Secret-ballot issue on agenda


MEXICO – Selectmen and Budget Committee members are to decide at Wednesday’s 6 p.m. Board of Selectmen meeting if they’ll recommend switching to secret ballot voting for town meeting warrants.

Voters, however, get ultimate say at town meeting in June when the referendum question shows up. Public informational meetings are to be held in May.

At Wednesday night’s meeting, Town Manager John Madigan is expected to have another draft of the one-sentence article, this one to include the cost to switch.

At the board’s April 12 meeting, Madigan read his first draft: To see if the town will vote by secret ballot on all warrant articles at the June 2007 annual town meeting.

It was decided he should add the $4,500 estimated cost involved to the article rather than make it be a separate article.

Also at that meeting, Selectmen Chairman Barbara Laramee asked other board members to weigh in on the matter.

Laramee and Selectman Reggie Arsenault both said they’d recommend a No vote; Selectmen George Byam, Ritchie Philbrick and Peter Merrill said they weren’t yet ready to decide.

Laramee said she can’t see the point of spending $4,000 to $4,500 just to get the same result as that provided by the current method of a show of hands on town meeting articles.

Arsenault, who has opposed the issue since it came up last fall, remained unchanged.

He also addressed intimidation, an issue that has continually surfaced in months of sometimes heated discussion between selectmen and the Mexico Taxpayers Association, which filed the petition to change to secret ballot voting.

“I’ve never been intimidated, so I’m not in favor of it, no way, no how,” Arsenault said.

Merrill said he was neither for nor against it.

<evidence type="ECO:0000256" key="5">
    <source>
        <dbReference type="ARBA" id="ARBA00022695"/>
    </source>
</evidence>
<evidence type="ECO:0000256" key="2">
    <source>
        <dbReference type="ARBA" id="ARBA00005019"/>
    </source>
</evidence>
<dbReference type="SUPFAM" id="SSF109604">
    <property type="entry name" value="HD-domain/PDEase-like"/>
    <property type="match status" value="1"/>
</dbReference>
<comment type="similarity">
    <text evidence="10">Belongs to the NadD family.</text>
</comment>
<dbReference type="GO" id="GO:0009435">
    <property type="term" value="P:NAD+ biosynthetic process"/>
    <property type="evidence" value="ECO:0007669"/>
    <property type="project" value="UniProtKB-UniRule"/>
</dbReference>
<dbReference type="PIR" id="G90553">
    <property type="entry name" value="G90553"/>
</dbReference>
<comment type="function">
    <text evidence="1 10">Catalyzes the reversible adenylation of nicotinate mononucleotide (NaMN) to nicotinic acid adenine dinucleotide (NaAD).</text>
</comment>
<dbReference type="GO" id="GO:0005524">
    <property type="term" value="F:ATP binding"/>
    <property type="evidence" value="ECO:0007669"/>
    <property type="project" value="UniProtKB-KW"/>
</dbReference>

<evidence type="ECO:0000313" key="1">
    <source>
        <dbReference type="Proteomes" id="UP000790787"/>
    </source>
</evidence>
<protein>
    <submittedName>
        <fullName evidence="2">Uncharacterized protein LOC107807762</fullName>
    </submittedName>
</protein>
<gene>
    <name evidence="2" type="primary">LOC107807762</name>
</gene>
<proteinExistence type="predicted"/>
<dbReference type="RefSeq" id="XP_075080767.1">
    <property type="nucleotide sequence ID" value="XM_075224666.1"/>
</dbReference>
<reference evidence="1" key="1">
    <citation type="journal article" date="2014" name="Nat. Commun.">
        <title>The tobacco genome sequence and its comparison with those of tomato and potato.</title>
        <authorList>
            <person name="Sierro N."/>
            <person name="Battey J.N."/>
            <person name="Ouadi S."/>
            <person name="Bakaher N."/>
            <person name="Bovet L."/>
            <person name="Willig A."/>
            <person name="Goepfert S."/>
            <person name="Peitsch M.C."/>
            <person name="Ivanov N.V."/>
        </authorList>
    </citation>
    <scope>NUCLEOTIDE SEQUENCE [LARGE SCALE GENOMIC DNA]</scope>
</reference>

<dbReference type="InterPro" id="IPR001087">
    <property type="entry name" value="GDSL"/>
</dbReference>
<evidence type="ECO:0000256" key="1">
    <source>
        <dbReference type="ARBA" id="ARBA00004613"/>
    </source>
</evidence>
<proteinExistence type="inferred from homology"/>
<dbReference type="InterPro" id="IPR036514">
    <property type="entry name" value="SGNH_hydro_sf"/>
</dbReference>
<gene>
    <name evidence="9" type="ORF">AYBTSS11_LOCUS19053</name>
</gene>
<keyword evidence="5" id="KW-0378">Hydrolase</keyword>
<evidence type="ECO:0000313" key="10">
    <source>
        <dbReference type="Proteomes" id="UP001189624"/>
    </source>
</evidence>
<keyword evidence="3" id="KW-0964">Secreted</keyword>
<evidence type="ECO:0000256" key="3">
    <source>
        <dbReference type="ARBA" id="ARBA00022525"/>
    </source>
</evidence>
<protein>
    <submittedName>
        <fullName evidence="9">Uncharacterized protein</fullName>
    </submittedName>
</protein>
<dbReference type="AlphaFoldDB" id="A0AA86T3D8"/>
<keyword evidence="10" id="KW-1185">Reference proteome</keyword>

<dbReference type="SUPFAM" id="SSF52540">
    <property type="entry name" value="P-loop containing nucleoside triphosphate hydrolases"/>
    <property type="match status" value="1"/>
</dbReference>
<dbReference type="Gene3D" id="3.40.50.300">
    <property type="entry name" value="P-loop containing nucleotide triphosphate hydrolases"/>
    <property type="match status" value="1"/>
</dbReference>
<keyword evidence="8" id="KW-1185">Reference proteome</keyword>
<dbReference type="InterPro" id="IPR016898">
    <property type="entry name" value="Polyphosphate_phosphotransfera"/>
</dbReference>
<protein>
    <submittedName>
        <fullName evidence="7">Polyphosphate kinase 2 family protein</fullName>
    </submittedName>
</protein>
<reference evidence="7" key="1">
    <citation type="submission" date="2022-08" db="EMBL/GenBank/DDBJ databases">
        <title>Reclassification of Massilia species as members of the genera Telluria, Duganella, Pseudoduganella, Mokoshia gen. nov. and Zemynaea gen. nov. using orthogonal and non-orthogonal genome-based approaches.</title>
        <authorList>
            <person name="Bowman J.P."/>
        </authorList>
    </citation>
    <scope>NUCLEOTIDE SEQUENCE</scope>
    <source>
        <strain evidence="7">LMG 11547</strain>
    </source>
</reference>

“It is a fact that the end results are not going to change,” he said.

“I do like the idea of more people taking part in our community government, because we get a better mix of government, I think,” Merrill added.

Byam said he likes the current method of discussing an article, “voting it down if you don’t like it, and getting town business all done at one time.”

Petitioners still want town meeting to happen, just have all voting on articles done the following day at the polls.

Byam said he likes the idea that Maine is a home-rule state that has been governed by town meetings for 200 years.

“Maybe, it’s just because I’m not intimidated like you claim some people are. Sometimes, I don’t like the way it turns out, but, you know, the majority of people there seem to do a good job, and the towns keep operating,” Byam said.

“Being a selectmen now, I can see no frivolous frills in town government in Mexico. It’s going pretty good the way it is,” he added.

But, he said he liked some things about the secret ballot method, and wasn’t going to decide until June.

Philbrick, who is the only one seeking re-election in June, sided with Byam, but he agreed with petitioners, that town meeting voting can be intimidating.

Then, when petition signature gatherer Marjorie Richard tried to poll selectmen to see where they stood, Laramee ended discussion and move to the next agenda item.